“I started my day with a debate. ‘Should I go out and take in the sunrise, or not.’ It's not an easy discussion to have with yourself. I decided to set up a system of rewards; a.k.a hot coffee and a muffin upon my return. Outside: cold, snow crunching, slicing wind. Protected by 1970's big green jacket, I find the atmosphere awash with an intense orange quality that sparkles magnificently on the ice. Like a 10 minute wink, the eye of the sun opens briefly, then is gone. Satisfaction. I find my rewards, listen to Yo Yo Ma play some Bach (appropriate), and happily plunk myself in front of my cheery fire. Good morning.”

Bull Elk at Dawn
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I’ve always wanted a good elk shot. Up until this point, I had many pictures of the ass end of an elk, which was somewhat awkward to both the elk and myself. Finally, one magical winter dawn in Yellowstone Nat’l Park I was driving east from Mammoth to go Nordic skiing when I saw two elk on side of the road. I used my van as a blind and took this photo just as the sun crept over the side of the distant mountain.

Madison Valley and Rocky Mountains
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Montana is awesome. This is taken just off the highway near and is a fine example of Montana’s alluring wide-open spaces.

A Rainbow and Passing Storm
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I was staying at Bruneau Dunes State Park in Idaho when a very powerful storm rolled through. The intense storm packed a punch and the rain pounded the van. It was a fast moving squall however, and sunlight soon lit up the clouds that had passed by. I jumped out to take advantage of the beautiful lighting. I was busy taking pictures of the trunk of this tree and its shadow when a rainbow appeared. I took this photo, set up for another, and my battery died.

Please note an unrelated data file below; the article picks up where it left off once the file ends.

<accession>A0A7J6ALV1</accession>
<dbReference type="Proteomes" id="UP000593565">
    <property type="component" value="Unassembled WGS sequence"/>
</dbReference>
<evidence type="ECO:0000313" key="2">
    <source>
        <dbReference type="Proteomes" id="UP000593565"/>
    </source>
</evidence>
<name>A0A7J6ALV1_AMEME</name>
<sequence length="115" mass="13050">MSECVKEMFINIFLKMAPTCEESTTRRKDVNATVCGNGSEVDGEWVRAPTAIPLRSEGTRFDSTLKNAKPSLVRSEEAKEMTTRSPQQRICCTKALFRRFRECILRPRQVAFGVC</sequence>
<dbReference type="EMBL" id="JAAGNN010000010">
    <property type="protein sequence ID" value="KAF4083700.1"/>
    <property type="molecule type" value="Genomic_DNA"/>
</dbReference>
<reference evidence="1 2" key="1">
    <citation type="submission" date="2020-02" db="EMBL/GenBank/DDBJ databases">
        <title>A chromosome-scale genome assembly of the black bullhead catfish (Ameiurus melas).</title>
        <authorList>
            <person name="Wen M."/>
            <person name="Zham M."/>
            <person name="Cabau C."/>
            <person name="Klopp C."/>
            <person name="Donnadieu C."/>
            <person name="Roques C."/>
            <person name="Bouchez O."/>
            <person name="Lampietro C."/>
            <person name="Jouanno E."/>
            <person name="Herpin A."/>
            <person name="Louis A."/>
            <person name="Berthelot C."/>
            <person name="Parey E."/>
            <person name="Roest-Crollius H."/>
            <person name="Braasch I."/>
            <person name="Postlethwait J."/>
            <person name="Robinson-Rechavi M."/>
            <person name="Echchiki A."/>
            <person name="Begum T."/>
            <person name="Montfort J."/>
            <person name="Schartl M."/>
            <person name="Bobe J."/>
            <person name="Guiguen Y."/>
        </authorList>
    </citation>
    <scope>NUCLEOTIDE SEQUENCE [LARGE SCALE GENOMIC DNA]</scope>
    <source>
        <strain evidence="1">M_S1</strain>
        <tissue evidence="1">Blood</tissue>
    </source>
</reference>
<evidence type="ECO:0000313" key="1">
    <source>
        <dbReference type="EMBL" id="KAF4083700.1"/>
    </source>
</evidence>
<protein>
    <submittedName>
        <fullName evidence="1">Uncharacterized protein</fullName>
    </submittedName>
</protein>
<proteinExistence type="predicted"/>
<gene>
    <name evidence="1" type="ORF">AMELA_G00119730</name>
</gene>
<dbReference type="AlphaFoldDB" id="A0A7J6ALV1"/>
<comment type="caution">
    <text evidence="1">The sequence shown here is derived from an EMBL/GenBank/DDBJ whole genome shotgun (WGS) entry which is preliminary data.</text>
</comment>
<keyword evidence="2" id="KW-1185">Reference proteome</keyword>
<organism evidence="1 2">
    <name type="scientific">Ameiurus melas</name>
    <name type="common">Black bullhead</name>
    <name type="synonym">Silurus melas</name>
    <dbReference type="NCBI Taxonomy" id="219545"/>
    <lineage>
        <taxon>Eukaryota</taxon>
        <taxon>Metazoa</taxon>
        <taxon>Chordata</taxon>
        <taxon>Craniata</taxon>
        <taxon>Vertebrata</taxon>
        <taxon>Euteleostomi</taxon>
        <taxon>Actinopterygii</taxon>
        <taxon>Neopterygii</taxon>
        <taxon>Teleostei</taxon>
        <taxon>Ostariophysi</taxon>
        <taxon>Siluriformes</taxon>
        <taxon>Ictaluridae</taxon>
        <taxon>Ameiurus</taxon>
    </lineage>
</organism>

Crab in Death
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I was biking on the hard packed sand of Cape Lookout State Park in Oregon when I came upon this crab sprawled out in a good dramatic death pose. I put my lens very close to it, crouching down in the wet sand. I wanted to convey the crab as my subject, yet show the expansive beach and surf at low tide. I still like this photo.

Moss Coverage
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I worked hard to get the angle just right for this photo. There were a lot of distracting sticks poking out of the water that I wanted to eliminate. After ten minutes of fussing, I finally found it.